Energy Saving Tips For Your Commercial Building
When It Comes To HVAC, Size Matters
Choosing the proper size of heating, ventilating and air-conditioning (HVAC) equipment is critical to the performance and efficiency of your system. Although some owner and managers of commercial buildings feel a bigger system will do a better job, this isn’t always the case. For optimum results and energy efficiency, a Certified Energy Plans Examiner such as Kramer Engineering Services should choose the size of your system, based on the needs of the heating or cooling load.
If a unit is too large, its cycle times will be reduced. This prevents the unit from reaching maximum efficiency and, in turn, causes higher operating costs. It can also keep the unit from running long enough to remove excess humidity from the building, resulting in a decrease in comfort and possibility of unhealthy mold or mildew.
If your building has an existing system that needs to be replaced, your new unit may not be the same size and capacity as the old one. Changes in the building, such as additions, renovations and insulation, may require a size different than the original. A new unit will be more efficient than the old one, so even if the building hasn’t changed, a smaller HVAC unit may work.
The way the Certified Energy Plans Examiner will determine the best-size unit is by conducting heating and cooling load calculations, using either the entire building, or by room-by-room calculations. The load is the amount of heating or cooling that the unit must supply in order to maintain a specified temperature. Kramer Engineering Services performs load calculations using the California State approved EnergyPRO program.
These calculations are determined by several factors, including:
- type, size and number of windows
- total square footage of the building
- air filtration
- the loss of heating or cooling in air ducts in unconditioned spaces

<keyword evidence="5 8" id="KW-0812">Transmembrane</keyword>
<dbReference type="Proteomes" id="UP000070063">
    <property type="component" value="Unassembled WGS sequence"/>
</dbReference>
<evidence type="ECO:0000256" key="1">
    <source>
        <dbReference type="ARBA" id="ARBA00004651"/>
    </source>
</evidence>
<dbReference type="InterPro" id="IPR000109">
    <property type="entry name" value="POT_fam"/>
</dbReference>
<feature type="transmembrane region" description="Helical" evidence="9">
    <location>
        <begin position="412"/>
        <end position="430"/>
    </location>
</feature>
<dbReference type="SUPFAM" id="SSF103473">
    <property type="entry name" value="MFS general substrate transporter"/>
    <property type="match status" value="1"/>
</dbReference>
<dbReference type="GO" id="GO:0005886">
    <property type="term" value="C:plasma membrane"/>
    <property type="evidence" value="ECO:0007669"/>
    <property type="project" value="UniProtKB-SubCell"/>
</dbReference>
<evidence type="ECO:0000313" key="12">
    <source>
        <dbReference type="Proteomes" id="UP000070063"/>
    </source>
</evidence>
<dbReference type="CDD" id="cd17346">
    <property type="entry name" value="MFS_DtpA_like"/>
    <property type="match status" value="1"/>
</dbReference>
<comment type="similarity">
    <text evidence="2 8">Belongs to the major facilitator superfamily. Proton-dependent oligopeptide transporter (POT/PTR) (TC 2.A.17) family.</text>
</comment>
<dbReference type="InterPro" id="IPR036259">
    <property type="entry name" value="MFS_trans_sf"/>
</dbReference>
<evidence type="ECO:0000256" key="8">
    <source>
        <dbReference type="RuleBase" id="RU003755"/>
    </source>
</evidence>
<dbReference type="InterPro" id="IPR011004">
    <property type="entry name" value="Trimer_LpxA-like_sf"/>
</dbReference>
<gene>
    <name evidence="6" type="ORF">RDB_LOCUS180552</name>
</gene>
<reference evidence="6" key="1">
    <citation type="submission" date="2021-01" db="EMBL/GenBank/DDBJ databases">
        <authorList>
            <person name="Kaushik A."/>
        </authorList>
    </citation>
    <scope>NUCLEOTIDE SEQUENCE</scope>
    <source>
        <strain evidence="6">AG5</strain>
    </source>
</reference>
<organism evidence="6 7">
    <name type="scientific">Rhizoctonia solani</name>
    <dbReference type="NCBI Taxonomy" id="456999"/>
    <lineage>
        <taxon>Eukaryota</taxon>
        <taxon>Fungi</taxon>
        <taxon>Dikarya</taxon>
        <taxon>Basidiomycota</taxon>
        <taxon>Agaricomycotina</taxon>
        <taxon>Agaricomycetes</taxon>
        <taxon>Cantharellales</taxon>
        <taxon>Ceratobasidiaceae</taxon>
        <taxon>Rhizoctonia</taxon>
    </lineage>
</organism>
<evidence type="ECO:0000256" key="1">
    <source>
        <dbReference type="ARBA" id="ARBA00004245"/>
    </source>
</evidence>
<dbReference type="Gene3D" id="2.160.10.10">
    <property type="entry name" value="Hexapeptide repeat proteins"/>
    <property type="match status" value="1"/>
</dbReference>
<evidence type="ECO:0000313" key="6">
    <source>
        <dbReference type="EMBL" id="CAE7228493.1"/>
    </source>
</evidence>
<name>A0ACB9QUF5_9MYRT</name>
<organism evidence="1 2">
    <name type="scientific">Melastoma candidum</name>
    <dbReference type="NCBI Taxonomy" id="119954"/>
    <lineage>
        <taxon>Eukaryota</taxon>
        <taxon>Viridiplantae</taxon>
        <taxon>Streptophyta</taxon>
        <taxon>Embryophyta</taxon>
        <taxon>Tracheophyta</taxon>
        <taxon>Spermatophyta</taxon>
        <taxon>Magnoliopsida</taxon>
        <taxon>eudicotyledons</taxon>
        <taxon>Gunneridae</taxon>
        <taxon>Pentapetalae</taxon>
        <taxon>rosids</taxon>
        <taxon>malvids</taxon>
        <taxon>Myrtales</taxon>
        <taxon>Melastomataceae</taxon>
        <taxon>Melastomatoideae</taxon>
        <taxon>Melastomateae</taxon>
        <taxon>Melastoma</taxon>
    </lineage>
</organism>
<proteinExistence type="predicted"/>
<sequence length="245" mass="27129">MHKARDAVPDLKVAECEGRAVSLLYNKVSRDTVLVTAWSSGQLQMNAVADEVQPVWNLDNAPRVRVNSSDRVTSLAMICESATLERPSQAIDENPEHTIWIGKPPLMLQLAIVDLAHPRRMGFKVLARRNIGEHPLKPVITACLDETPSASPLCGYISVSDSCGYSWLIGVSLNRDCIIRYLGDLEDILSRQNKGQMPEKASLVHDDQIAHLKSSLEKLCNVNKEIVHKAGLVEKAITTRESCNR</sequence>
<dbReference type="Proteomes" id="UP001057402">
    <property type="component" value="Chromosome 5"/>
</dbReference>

- climate moisture
- shading devices, such as awnings.
Other energy-saving tips for commercial and office buildings
- Replace rooftop heating and cooling units with high-efficiency models. They can reduce operating costs by 15 – 30%.
- Ensure that the building’s HVAC units are equipped with commercial-grade, programmable thermostats. When the building is unoccupied, set the thermostat to be 10 degrees warmer for summer, and 10 degrees cooler in winter. This will save about 10% on your electric bill.
- Make sure that the economizers on your air conditioning units are functioning properly. Economizers monitor the temperature of the outside air, and the air in the air return ducts. When the outside air is cooler, dampers open to bring in cooler outside air. Check that the dampers are operating properly, and are unencumbered outside.
- Check exhaust fans and air handlers to make sure that exhaust fans are off, and that outside air is not being brought in when the building is unoccupied.
- Consider installing variable speed drives for fans that have changing loads and are 5 HP or larger.
- Upgrade interior lighting to high-performance T8 fluorescent lighting. These new ballasts and lamps use 10 – 40% less energy to deliver the same amount of light as older systems. They can pay for themselves in as little as a year and a half.
- Use motion and occupancy sensors to control lighting where occupancy is intermittent, such as conference rooms, bathrooms, auditoriums, etc.
- Use daylight when possible, if the daylight does not cause solar accumulation in summer. Natural lighting also improves employee productivity.